By Alfred Mosoti

Road madness, a product of impunity, lacuna in law, unwillingness and/or inability to execute existing laws

It is unfortunate that many are so obsessed with the ‘’Haki yetu and Haki yangu mantra’’ (Our and my rights cliché) to the extent of forgetting that rights goes hand in hand with responsibilities!

Nevertheless Truth be told: Rights without Responsibilities and rights while right without responsibilities only result to confusion.

Back to the main agenda: The anarchy on our roads is a product of conspiracy among three main demons namely:

A lacuna in law, outright impunity and unwillingness and/or inability to enforce existing legislations.

The lacuna in law

There are many areas hazy areas regarding what the law stipulates and what actually happens on the ground.

For instance: ‘The law (Traffic Act) restricts the ‘Right of Way and exemption from Speed limits privileges’ only to vehicles from four entities; namely: Ambulances, Police, Fire Extinguishers and Presidential escort with blaring sirens.

However, this list seems to be ever expanding by the day. Hearses and their accompanying fleet, Cash on Transit (CIT) van and its companion chase car, Miraa trunks, Kenya Prison Service vehicles with no sirens have imposed themselves on the ‘sacred’ list!

Outright impunity

It is unfortunate that Kenyans are largely a lawless lot Ugandan and Tanzanians, Rwandans and Burundians counterparts.

Our general repulsion to laws more so our disregard to common sense becomes worse and perilous while on the road. Our mistakes range from tossing ripe banana peelings on tarmac to overtaking at restricted road sections.

Despite having a deep desire to live in a better nation, most of us aren’t willing to nurture good habits amongst ourselves. https://www.ceoafrica.co.ke/

No wonder, the chagrin of the philosophy of one of the former USA president, JF. Kennedy; we are obsessed with asking what the nation has done for us instead of asking ourselves what we have done for it!

Unwillingness and/or inability to execute laws.

It is worth noting that Kenya does not have shortage of proper legislation, guidelines and policies but rather a shortage of patriots.

At least twelve people were killed and several others injured when a passenger train in Kenya’s capital smashed into a bus at a crossing. See pictures from the scene.

By and large most challenges on the road including the exponential rise in road carnage is largely a product of our individual and collective unwillingness and/or refusal to abide by existing laws.

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We seem to be fond of shouting ourselves horse while demanding for our rights but, ironically go dead silent when we are reminded of our responsibilities or caught pants down.

To bring the point home, most passengers more so in upcountry; are often willing to board an over loaded vehicle and sit on sambaza ( a wooded piece of wood inserted between two seats) yet they vilify the police foe taking bribes.

The fact that a traffic police officer who insists on executing: The official  zero tolerance to corruption policy; by booking any road offender (motorist and bodaboda) regardless of their stature in society and wealth would not survive hence either transferred, framed or even murdered; speaks volumes about our attitude about road safety. https://www.youtube.com/watch?v=2ytxStoBJFY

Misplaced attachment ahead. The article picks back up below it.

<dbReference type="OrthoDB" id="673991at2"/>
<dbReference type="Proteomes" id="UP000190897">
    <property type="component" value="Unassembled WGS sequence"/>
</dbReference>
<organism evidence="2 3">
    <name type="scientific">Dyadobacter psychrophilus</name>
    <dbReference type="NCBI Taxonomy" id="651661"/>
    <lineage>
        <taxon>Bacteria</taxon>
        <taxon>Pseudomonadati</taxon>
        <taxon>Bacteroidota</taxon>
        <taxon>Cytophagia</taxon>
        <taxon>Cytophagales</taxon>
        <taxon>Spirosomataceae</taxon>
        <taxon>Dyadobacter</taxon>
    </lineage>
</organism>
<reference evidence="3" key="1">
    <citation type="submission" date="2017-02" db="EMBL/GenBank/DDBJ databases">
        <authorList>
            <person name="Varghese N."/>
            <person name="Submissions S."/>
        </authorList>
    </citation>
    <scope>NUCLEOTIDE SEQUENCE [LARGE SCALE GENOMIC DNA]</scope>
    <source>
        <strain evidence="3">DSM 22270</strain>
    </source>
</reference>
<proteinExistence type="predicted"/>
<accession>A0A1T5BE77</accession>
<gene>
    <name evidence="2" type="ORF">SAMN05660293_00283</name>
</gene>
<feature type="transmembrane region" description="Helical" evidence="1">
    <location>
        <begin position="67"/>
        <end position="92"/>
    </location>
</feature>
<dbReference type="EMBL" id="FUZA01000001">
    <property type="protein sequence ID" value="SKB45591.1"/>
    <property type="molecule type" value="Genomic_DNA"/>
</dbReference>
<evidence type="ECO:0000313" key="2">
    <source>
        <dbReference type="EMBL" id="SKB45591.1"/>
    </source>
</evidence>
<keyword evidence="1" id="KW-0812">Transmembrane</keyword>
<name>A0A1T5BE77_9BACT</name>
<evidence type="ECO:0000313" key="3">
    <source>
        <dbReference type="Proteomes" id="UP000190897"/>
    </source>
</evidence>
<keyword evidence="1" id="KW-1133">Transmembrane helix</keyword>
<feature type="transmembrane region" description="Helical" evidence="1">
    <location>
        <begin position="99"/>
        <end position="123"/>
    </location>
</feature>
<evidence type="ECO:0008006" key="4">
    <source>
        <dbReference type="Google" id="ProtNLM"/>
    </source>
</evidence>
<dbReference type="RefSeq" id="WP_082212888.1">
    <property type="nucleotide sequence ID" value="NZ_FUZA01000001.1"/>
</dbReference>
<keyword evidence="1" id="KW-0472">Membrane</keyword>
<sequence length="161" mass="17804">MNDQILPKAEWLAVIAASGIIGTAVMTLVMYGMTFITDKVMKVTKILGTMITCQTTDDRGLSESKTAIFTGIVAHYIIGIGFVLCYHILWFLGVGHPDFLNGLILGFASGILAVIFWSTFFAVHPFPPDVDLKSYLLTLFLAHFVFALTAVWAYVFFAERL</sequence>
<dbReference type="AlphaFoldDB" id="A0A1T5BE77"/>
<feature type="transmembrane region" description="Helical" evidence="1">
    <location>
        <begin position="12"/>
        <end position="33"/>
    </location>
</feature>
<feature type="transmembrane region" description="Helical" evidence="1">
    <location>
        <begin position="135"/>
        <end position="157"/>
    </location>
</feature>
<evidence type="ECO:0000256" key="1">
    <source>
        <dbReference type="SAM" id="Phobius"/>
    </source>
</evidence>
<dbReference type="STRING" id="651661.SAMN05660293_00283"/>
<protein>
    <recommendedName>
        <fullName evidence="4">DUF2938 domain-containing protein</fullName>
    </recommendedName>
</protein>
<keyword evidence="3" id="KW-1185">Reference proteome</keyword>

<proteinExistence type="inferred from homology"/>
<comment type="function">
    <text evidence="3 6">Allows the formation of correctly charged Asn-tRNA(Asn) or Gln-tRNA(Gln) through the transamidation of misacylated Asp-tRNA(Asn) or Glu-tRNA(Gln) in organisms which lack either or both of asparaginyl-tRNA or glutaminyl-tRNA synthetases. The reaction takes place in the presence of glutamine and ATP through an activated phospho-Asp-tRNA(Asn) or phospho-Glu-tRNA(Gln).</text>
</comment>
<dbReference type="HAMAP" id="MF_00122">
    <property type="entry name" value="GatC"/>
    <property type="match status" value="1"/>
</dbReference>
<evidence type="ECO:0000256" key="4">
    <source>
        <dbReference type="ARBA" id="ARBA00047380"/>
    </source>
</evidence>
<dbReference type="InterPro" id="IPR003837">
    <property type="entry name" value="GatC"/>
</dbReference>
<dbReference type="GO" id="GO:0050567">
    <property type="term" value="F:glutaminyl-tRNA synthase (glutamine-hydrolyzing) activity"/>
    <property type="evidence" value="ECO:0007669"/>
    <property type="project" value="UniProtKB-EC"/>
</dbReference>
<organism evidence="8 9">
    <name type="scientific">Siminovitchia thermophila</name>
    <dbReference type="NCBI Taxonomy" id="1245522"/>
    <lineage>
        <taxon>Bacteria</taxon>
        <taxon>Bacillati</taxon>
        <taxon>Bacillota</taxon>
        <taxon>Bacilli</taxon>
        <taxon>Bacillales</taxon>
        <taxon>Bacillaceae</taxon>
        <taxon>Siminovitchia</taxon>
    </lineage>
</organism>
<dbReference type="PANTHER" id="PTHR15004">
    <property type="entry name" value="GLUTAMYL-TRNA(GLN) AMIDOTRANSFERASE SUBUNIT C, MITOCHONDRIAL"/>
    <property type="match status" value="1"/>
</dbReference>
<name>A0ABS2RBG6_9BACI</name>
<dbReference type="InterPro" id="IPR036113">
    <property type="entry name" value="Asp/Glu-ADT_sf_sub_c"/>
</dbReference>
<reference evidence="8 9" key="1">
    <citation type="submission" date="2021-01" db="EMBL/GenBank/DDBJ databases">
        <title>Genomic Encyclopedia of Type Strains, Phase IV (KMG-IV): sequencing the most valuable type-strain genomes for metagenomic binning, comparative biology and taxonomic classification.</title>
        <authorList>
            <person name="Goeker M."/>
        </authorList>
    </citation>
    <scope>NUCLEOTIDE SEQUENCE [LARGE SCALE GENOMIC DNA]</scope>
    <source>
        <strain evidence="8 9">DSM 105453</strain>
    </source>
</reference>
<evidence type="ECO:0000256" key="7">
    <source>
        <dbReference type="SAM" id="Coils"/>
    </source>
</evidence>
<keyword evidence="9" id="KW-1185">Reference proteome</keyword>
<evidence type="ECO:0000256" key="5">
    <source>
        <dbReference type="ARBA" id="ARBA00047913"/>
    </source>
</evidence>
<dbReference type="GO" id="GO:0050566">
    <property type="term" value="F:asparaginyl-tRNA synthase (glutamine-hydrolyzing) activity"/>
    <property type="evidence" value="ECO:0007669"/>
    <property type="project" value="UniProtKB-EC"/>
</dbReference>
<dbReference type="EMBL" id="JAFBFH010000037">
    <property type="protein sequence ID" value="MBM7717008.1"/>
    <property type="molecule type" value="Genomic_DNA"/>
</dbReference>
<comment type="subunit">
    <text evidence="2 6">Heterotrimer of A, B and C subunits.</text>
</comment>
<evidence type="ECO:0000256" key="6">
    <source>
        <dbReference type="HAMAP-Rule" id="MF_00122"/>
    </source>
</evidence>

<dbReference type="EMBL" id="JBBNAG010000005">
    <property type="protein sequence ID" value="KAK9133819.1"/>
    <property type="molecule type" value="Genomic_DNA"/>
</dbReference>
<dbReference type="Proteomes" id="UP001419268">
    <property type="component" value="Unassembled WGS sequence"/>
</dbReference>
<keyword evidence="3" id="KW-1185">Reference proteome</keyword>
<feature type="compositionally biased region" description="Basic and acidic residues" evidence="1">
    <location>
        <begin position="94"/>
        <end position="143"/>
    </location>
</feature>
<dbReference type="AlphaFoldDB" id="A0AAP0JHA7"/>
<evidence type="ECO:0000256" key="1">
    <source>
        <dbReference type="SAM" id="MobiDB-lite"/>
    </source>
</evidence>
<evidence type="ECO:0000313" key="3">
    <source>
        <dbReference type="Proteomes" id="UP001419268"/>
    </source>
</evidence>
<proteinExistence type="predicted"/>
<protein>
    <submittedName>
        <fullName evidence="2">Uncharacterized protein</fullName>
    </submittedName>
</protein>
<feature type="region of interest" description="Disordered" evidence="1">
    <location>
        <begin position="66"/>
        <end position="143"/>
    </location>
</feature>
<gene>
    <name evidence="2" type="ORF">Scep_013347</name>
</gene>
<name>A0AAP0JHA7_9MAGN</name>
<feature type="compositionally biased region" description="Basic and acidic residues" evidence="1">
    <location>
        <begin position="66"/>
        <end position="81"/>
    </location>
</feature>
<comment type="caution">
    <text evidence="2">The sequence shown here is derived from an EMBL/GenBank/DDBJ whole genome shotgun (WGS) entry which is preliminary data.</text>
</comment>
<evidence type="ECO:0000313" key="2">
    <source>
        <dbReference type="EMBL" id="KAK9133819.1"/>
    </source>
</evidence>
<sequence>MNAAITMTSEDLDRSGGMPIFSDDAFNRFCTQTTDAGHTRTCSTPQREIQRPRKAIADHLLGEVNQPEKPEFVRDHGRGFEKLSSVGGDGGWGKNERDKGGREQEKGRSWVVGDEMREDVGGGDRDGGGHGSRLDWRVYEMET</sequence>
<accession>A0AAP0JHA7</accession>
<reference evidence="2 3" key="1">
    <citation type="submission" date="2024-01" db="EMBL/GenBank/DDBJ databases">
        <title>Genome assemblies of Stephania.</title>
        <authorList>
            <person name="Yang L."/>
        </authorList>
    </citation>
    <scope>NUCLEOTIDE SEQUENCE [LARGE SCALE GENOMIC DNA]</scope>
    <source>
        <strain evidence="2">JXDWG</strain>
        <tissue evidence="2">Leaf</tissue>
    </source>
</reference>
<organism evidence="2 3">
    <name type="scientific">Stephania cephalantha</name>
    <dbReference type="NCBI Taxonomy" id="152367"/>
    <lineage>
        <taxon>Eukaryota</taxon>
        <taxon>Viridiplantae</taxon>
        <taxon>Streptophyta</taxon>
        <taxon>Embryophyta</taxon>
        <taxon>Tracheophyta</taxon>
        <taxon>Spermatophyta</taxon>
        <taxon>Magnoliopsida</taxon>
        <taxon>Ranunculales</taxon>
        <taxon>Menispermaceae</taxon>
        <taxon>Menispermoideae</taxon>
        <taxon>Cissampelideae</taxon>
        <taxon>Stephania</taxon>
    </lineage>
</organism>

How can one who is part of the mess complain of other players in the mess? It is disgusting that passengers who are always complain of madness within the matatu sector yet they passively condone with it!

With bright colors and blaring music, minibuses known as matatus fill the streets of Nairobi, Kenya. How long they’ll last is another question.

With regard to the inability to execute the law, the buck largely falls on the feet of the authorities in the transport sector namely: The police,NTSA  and other stakeholders.

However, their inabilities to execute the same laws and policies can largely be attributed to passsngers and matatu crew unwillingness to cooperate with the criminal-justice system.

On inability to execute the law primarily falls on the feet of policy implementers, various departments and ministries in government. Where are we accept that it is a constitutional right for everyone to trade, when such rights infringe rights of others the state has a moral and constitutional mandate of drawing and enforcing the separation line.

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Unfortunately, it is with the enforcement that hell often breaks loose and in the process rights of many more innocent Kenyans are broken, yet at the same time refusal to act is wrong. In short, the implementing arm of government-the police would be blamed either way the narrative goes.

The constant confrontation between police and matatu crew for playing loud and lewd music, blocking others motorist while beckoning for commuters, traders displaying their merchandise and bodabodas parking their bikes on walksways are unfortunate but excellent exaples.



  The writer is a practicing journalist and a freelancer as well contributor to CEO Africa content. mlachake8@gmail.com















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